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Game 22 Open Thread - Kansas City Royals (10-11) vs. Baltimore Orioles (11-10)


Ed Zurga

What day is it?


Ventura has become a bit of a media sensation due to his ability to throw a baseball really, really hard. Jeff Passan has a piece up at Yahoo Sports where he asks Yordano to recount the first time he hit triple digits.

"It was in Arizona, my first time throwing 100," Yordano Ventura said. He's working on his English these days, getting better and better, and talking about that magical binary number extracts the best in him. "No scoreboard. Radar gun only. One of my teammates hold it. He told me, 'Hey. You throw 100 today.'

Ventura was 19.

Oh cool. When I was 19, I was able to beat all the teams on NBA Jam while drunk, but I guess his feat is more "news-worthy."

Ventura has thrown 14 pitches at 100 mph already this year, according to Pitch F/X. Its the most anyone has ever thrown in April, and more than all of the rest of baseball combined. He has thrown the six fastest pitches thrown this year, and he has thrown the fastest fastball in Pitch F/X history. In summary, Ventura throws the ball hard.

But is he a star meant to dazzle us and flame out or is he here for the long haul? Steve Busby is regarded as one of the greatest pitchers in Royals history, but he gave us just two full seasons before injuries did him in. Injuries cut short the careers of Dennis Leonard and Jose Rosado, and probably gave us less than a 100% Bret Saberhagen. Does Yordano's extreme velocity and slight frame make him an injury risk? The Star's Sam Mellinger looks into it:

Glenn Fleisig is perhaps the world’s foremost expert on what makes baseball pitchers break down. He is the chair of research at the American Sports Medicine Institute, which was founded by the famous orthopedic surgeon James Andrews, and among other things has worked with eight Cy Young winners and thousands of professional pitchers in search of a better understanding on arm injuries....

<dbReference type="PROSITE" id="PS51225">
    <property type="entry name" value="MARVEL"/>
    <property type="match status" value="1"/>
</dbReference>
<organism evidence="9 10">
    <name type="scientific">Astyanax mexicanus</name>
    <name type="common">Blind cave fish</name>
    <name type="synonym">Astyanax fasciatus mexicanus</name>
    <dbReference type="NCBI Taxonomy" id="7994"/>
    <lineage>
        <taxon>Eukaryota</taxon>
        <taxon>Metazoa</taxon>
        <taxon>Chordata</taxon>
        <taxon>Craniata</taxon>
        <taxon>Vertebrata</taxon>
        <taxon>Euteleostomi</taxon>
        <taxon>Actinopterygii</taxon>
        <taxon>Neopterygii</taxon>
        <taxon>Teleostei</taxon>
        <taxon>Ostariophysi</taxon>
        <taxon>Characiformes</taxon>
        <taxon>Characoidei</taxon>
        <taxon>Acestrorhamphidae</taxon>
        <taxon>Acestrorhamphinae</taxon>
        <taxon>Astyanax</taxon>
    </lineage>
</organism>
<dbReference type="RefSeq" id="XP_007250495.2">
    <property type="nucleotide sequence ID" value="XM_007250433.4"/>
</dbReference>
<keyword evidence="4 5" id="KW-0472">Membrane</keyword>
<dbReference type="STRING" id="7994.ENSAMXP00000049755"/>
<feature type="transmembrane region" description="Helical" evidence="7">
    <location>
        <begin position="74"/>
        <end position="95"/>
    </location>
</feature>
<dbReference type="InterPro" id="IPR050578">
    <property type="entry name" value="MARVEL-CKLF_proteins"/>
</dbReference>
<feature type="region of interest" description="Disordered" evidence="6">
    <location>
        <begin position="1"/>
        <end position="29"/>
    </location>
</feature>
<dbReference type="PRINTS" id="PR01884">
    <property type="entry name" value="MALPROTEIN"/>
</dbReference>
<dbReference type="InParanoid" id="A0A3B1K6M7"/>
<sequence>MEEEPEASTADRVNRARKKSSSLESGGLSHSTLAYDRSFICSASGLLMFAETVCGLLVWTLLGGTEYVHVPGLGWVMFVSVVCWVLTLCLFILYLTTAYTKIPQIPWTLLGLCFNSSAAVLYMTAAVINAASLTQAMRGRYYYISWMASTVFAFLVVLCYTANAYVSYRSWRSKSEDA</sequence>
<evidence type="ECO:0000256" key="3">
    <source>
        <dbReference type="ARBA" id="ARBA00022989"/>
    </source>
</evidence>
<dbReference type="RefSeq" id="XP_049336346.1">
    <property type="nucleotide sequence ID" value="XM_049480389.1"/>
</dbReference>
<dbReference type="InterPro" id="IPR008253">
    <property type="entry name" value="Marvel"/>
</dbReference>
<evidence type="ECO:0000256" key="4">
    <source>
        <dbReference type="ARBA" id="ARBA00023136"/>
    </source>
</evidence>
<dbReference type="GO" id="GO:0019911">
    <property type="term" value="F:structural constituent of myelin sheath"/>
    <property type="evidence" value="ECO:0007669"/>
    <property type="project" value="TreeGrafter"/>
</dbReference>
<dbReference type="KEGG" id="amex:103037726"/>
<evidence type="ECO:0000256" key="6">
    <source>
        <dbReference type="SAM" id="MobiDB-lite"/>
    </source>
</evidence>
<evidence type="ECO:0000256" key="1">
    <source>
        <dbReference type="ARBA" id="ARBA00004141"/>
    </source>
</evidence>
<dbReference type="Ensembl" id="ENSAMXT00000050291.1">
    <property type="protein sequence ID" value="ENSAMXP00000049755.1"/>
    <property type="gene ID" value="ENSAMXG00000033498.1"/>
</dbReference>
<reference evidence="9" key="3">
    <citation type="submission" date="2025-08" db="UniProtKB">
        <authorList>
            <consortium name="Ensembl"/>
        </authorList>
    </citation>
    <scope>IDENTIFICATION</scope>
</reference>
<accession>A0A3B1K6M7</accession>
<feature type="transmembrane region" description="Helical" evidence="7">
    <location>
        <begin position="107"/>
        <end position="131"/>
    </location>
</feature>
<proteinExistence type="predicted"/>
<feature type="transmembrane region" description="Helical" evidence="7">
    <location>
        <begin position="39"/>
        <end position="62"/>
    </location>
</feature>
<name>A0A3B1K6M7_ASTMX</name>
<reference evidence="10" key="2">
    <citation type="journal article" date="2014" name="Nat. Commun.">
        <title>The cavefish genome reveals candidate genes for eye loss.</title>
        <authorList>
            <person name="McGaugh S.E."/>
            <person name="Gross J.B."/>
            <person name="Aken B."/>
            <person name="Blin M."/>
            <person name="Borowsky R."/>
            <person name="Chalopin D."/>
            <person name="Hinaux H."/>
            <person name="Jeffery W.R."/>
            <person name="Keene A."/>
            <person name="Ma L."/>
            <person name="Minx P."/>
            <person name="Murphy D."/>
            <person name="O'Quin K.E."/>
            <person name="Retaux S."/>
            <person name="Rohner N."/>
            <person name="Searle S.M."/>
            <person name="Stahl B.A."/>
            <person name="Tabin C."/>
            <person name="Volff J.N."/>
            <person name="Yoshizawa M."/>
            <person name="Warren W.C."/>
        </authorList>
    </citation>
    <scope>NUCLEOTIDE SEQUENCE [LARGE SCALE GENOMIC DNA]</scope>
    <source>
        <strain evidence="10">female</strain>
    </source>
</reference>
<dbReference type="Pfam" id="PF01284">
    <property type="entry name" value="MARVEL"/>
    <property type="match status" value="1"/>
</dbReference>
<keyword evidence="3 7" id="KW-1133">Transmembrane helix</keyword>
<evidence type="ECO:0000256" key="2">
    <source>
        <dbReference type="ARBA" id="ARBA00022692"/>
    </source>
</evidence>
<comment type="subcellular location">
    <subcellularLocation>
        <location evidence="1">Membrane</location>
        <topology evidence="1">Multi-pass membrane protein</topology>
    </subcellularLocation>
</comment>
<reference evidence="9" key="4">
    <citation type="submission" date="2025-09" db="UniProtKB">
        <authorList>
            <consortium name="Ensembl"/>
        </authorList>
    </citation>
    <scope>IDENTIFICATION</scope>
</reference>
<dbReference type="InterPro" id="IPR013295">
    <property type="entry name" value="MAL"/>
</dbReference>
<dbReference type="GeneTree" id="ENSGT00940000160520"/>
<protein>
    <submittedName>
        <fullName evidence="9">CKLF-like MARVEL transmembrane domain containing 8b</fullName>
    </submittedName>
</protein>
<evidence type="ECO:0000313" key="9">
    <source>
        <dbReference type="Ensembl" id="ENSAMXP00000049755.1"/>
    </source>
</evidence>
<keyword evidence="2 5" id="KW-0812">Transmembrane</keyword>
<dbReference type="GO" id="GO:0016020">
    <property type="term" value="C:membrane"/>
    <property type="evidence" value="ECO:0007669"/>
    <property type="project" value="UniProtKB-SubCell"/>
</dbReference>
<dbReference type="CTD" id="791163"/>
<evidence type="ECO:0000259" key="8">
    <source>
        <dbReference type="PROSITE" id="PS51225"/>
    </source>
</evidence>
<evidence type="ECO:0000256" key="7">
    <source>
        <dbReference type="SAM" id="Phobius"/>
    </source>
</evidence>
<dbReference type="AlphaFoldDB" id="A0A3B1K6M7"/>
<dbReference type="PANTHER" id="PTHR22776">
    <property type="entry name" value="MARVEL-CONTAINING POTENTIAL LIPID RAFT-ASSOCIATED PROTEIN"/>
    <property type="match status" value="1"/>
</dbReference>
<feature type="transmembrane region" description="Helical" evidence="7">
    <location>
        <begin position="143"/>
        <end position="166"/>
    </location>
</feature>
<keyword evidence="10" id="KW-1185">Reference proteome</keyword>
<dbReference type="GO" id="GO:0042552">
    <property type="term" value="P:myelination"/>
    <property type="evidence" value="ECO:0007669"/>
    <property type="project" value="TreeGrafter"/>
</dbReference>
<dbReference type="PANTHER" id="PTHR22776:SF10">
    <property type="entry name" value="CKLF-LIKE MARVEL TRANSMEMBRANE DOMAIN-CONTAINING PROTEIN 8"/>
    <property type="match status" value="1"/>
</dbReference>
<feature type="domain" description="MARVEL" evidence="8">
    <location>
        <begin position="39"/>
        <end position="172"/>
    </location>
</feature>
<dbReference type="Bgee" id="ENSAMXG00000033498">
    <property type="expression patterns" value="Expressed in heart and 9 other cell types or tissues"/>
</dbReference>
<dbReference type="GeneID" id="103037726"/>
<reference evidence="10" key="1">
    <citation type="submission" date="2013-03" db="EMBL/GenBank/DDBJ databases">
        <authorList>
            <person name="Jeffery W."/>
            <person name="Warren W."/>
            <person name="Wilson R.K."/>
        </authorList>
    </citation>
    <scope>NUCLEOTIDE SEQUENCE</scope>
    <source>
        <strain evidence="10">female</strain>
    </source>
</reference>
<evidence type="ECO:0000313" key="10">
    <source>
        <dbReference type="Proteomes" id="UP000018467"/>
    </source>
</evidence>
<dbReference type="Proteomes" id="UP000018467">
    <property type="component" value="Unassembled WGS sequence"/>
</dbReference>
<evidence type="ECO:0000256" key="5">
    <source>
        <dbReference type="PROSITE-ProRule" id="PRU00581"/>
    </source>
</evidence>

Fleisig and his staff use slow-motion cameras and body sensors to examine the specific kinetics of each pitcher. The fact that Ventura stands just 6 feet tall (a generous listing on the Royals’ official roster) does not make him a greater injury risk than a bigger pitcher.

"Take a 6-foot-6, 260-pound guy versus a 6-foot, 200-pound guy," Fleisig says. "The tall guy has more body weight, a longer arm. But I don’t know if the guy who’s 20 percent heavier has 20 percent stronger tendons and ligaments. Their muscles are bigger, their bones tend to be bigger. But I haven’t seen, scientifically, if the ligaments are bigger. That’s the assumption, but I’m not sure. "I don’t think your height and weight are a key factor for your injury risk."

Fleisig’s research indicates the most important factor is the quality of a pitcher’s mechanics, followed by physical preparation, use, rest and nutrition. If all other things are equal, the harder a pitcher throws, the higher the injury risk. But that’s true regardless of size and does not account for whether a pitcher is born with stronger ligaments to sustain the greater force. Hard throwers have gone entire careers without major problems, and soft-tossers have been in and out of rehab.

This is an endless wave of unknowns, in other words.

A known unknown, perhaps. We don't know if Ventura will break, but its a possibility that lingers in the back of our minds. With all the emphasis on pitch counts and protecting pitchers, we haven't seen an appreciable decline in pitcher injuries (hey! A Jeff Zimmerman sighting!). Perhaps its just best to maximize the time you have with these amazing pitchers, and let the chips fall where they may. Or at the very least, stop worrying about what will come and just enjoy watching Ventura zip fastball after fastball past stupefied hitters.

Hey, did I mention its Yordano Ventura Day?